:play moviesstatement in the Neo4j browser. Then we can get and build the application and run it. To test that it works, open the app in your browser at http://localhost:8080
git clone http://github.com/neo4j-contrib/developer-resources cd developer-resources/language-guides/java/jdbc mvn compile exec:java -DmainClass="org.neo4j.example.movies.Movies"
Setup with XRebel
To use XRebel we just download it, get an eval license and attach the jar as a java-agent to our application. MAVEN_OPTS=”-javaagent:$HOME/Downloads/xrebel/xrebel.jar” mvn compile exec:java -DmainClass=”org.neo4j.example.movies.Movies” If we check our example application page again, we see a small green XRebel icon in the left corner. It provides access to the XRebel UI which has tabs for application performance, database queries, exceptions and more.
For our initial query for the “Matrix” movie, it shows both the request time for the web-application, as well as the database calls to Neo4j. Interestingly both the JDBC level as well as the underlying http calls to Neo4j are displayed.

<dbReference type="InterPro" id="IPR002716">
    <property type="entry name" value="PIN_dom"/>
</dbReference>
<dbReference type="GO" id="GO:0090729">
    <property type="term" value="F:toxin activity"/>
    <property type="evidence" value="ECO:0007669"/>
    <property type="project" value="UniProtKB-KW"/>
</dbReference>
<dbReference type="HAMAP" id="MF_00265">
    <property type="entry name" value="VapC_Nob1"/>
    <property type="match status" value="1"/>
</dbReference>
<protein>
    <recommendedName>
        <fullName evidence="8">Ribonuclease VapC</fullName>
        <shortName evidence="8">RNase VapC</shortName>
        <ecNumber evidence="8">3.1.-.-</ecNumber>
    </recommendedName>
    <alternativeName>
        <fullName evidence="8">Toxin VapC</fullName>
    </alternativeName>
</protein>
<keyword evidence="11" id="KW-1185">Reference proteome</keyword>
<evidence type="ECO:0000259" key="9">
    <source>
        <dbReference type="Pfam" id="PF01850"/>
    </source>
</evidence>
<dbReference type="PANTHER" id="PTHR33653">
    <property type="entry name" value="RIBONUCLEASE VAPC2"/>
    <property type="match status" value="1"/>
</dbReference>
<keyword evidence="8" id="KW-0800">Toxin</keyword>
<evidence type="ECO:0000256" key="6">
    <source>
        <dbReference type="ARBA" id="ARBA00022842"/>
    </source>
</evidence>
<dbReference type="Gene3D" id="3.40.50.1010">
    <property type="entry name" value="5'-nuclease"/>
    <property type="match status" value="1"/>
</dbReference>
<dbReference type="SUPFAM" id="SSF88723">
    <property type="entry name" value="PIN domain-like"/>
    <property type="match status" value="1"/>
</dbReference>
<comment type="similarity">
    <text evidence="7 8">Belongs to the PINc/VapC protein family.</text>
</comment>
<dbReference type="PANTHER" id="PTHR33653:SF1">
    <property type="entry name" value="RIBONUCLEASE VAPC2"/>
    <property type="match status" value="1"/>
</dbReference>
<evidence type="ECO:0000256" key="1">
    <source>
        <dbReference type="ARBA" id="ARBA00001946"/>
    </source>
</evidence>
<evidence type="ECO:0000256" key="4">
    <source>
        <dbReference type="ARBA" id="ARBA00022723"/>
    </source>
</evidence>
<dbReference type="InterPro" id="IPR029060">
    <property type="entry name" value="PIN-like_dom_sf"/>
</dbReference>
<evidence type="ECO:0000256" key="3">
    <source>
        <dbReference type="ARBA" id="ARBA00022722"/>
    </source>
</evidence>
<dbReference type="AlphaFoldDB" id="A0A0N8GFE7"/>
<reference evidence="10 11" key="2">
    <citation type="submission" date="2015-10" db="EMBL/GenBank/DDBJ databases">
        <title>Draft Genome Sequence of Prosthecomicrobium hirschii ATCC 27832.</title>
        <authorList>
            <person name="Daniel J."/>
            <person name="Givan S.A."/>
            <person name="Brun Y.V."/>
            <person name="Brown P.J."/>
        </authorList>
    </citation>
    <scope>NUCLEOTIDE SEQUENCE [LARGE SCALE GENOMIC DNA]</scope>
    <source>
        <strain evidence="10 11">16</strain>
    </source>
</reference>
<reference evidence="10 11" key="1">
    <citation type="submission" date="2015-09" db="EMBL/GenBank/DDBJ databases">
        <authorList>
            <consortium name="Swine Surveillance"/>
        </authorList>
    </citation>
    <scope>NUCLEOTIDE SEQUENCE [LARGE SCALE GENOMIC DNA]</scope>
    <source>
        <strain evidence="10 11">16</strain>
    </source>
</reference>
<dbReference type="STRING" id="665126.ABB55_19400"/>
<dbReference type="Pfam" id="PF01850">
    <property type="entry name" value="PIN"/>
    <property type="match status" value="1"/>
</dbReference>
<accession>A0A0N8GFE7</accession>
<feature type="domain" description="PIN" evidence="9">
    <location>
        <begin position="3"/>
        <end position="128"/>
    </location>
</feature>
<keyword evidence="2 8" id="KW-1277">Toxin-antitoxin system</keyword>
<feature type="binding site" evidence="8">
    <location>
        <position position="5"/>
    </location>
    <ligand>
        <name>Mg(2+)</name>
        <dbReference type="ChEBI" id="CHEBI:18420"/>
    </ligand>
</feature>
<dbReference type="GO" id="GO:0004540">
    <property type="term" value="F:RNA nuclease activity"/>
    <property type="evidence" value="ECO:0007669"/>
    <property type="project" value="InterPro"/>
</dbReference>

If we uglify our app, that our queries are executed incorrectly, simulating a n+1 select, then that shows clearly up in XRebel as massive database interaction.
Runtime Exceptions due to a programming error are also made immediately accessible from the XRebel UI.
For non-visual REST-services you can access the same profiling information via a special endpoint that is added to your application, in our case: http://localhost:8080/xrebel
As you can see, XRebel can give you quick insights in the performance profile of your Neo4j backed application and highlights which queries / pages / secondary requests need further optimization.